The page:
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Target Alters Designer Strategy

Target Corp., the mass retailer that practically invented the long-term designer marriage, is now seeking only short-term affairs.

BOSTON — Target Corp., the mass retailer that practically invented the long-term designer marriage, is now seeking only short-term affairs.

This story first appeared in the April 8, 2008 issue of WWD.  Subscribe Today.

Stacia Andersen, president of Target Sourcing Services, said Sunday the retailer is unlikely to form another deal like the one due to expire at the end of this year with Isaac Mizrahi. Or, she said, in a shot at rival Kohl’s Corp., like the one that department store chain has with Vera Wang.

Noting that designer brands account for only 5 percent of Target’s apparel business, Andersen said, “We don’t want to be as long-term as others” in designer partnerships.

Andersen acknowledged the breakup with Mizrahi, who is taking over the design helm for Liz Claiborne, may hurt Target’s business when customers loyal to that brand can no longer find the products in Target stores, but “it was time for both of us to move on.”

With the departure of Mizrahi, the retailer will concentrate on “in-and-out” relationships with designers to “create more excitement” on the sales floor, she said.

Target will focus on its Go International initiative of tie-ups with young designers, who have included Proenza Schouler, Luella Bartley, Patrick Robinson, Behnaz Sarafpour, Erin Fetherston and, most recently, Jovovich-Hawk. But even that strategy is changing for the latest line, which Target will design in-house.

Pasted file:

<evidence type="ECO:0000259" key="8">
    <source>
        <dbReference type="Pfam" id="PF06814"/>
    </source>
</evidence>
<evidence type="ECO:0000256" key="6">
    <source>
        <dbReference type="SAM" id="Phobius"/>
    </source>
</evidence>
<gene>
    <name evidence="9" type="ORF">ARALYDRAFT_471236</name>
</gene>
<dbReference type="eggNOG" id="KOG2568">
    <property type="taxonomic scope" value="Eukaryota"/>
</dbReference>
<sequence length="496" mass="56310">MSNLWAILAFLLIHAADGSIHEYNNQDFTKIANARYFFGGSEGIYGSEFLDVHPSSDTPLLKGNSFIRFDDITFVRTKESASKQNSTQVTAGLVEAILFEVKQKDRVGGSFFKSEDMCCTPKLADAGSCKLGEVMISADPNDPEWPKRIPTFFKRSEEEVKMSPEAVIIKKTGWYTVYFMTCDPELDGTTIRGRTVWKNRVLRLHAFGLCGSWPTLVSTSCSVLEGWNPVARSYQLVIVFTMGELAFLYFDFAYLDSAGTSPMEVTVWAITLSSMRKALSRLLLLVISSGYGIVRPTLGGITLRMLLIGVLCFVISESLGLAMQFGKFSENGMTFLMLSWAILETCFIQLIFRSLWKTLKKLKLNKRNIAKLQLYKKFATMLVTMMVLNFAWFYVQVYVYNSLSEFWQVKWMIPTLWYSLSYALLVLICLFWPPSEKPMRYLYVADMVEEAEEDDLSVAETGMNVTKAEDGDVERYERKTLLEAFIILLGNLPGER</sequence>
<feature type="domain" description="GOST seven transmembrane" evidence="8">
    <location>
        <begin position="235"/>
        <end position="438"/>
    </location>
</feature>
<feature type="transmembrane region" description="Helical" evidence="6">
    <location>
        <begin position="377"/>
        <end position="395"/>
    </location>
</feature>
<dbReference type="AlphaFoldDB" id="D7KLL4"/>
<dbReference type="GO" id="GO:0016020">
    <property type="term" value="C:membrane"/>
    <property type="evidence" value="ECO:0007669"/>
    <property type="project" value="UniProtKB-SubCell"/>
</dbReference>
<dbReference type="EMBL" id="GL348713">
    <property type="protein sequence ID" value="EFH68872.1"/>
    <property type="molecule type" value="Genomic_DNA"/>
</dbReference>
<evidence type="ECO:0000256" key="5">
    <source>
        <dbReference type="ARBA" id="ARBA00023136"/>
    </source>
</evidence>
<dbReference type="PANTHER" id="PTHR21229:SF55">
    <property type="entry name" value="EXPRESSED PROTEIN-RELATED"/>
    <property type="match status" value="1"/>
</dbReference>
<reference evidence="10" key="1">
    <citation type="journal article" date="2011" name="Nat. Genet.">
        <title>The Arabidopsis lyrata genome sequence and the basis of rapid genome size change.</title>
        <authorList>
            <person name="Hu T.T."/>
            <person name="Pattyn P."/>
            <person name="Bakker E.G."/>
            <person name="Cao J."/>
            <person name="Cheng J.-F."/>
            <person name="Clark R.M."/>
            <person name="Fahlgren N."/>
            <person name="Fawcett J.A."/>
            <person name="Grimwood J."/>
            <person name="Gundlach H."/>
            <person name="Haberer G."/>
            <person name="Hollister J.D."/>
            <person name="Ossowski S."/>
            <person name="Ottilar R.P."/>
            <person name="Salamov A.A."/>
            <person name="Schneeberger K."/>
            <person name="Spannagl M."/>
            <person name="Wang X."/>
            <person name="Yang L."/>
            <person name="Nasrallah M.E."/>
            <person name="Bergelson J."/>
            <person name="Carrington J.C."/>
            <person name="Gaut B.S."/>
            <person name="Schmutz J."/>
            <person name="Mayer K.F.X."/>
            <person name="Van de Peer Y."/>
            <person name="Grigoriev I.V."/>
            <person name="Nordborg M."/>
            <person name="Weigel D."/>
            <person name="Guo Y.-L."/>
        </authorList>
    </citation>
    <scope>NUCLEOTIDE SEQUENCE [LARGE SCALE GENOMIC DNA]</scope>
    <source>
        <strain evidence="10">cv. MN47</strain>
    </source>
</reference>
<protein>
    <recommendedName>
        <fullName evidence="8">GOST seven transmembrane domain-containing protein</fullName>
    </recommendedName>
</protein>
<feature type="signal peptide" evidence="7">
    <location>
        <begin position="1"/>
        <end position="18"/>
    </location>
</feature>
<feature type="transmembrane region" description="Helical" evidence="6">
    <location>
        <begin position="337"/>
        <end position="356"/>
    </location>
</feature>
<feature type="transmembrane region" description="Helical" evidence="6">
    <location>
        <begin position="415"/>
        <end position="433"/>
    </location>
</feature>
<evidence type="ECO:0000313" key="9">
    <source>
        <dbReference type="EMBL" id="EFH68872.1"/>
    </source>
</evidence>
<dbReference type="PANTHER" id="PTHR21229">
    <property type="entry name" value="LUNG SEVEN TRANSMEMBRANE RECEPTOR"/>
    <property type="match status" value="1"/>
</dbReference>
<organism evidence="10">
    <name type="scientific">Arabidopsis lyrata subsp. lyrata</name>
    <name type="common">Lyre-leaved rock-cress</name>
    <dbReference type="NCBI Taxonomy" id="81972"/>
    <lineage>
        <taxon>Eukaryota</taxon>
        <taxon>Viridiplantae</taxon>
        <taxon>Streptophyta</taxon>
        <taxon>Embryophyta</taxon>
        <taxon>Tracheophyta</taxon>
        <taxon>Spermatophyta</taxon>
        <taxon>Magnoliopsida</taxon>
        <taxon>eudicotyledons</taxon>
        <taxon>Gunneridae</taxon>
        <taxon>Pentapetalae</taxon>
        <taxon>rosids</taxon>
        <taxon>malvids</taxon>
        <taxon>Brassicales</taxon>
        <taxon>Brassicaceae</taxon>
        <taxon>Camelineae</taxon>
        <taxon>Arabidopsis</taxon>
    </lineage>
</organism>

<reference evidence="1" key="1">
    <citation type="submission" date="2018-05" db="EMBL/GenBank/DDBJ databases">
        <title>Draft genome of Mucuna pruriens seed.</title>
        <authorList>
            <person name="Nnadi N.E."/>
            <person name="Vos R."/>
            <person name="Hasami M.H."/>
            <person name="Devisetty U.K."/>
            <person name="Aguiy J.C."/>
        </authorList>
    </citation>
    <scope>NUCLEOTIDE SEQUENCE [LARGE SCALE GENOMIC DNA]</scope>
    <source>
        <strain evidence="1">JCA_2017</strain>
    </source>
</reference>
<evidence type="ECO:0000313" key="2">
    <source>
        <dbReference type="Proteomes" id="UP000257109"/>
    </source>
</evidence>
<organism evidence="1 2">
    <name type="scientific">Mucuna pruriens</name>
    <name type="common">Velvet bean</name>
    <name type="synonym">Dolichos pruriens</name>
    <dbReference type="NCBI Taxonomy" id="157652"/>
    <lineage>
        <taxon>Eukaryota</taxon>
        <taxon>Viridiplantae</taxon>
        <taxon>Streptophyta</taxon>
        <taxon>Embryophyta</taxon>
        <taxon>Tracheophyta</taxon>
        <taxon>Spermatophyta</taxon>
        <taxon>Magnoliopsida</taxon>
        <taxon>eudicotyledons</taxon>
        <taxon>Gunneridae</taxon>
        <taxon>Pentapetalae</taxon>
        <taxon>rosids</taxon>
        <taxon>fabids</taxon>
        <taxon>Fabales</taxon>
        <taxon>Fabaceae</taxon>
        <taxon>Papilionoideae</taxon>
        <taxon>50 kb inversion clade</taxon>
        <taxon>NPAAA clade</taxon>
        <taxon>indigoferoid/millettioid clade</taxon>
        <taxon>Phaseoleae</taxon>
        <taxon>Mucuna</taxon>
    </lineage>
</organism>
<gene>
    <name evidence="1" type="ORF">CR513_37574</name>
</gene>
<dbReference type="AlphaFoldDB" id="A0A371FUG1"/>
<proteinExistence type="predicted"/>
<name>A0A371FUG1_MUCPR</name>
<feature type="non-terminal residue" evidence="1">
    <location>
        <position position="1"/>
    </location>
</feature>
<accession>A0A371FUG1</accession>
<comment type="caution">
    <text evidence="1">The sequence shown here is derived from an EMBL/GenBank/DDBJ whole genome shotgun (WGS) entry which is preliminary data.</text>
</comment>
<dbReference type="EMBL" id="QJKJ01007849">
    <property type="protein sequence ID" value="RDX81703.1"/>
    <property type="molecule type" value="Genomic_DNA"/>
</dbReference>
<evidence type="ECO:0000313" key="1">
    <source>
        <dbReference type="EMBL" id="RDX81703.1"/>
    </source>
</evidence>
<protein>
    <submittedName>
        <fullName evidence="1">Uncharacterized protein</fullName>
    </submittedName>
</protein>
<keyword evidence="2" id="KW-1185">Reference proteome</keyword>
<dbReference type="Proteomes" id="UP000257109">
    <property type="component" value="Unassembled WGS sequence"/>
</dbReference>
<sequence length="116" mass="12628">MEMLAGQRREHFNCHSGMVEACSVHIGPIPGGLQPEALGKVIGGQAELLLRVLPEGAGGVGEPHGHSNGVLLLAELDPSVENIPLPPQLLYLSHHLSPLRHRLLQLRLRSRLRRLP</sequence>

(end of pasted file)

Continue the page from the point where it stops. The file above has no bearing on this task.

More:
Prices on the private label collection will range from $16.99 for a tank top to $49.99 for a textured dobby Anorak jacket.

Andersen also revealed Target is seeking sourcing alternatives to China among Pacific Rim and Central American countries.

“We continue to look for opportunities to do business with other countries,” she said during a keynote speech at the fourth annual Retail and Luxury Goods Conference at Harvard Business School.

She cited potential apparel business in countries such as Vietnam, Thailand and Indonesia, while acknowledging that China, with its large labor pool and “relatively good” infrastructure, will always be a major Target supplier.

“We’ve always had a good business in Central America because of the lead time advantage,” Andersen said. “If they could increase their raw material strategy, that would be helpful.”

Addressing about 130 M.B.A. students, Andersen said that after recent recalls of Chinese-made goods, Target expanded its safety procedures to more products. The company requires multistage testing on raw materials, during production and on finished products. Target also insists factories meet its working conditions specifications.

“No one wants a $2 T-shirt if it’s made by children,” Andersen said.

She reiterated that Target has no plans to open stores outside the U.S. “We have a lot of growing to do in the U.S. before we need to open internationally,” Andersen said.

Another participant in the conference, Leslie Mueller Fletcher, director of international strategy for Wal-Mart Stores Inc., said the giant retailer will move into Russia in the near future but did not provide specifics.

Just returned from Moscow, Fletcher said Wal-Mart is working to develop a strong relationship with the Russian government, and that Russia is eager to have Wal-Mart stores as a sign of the country’s improving economy and stability.

Wal-Mart does about $9 billion a year in its international stores and opened its 3,000th overseas store last year. The chain’s international stores operate under 40 different names.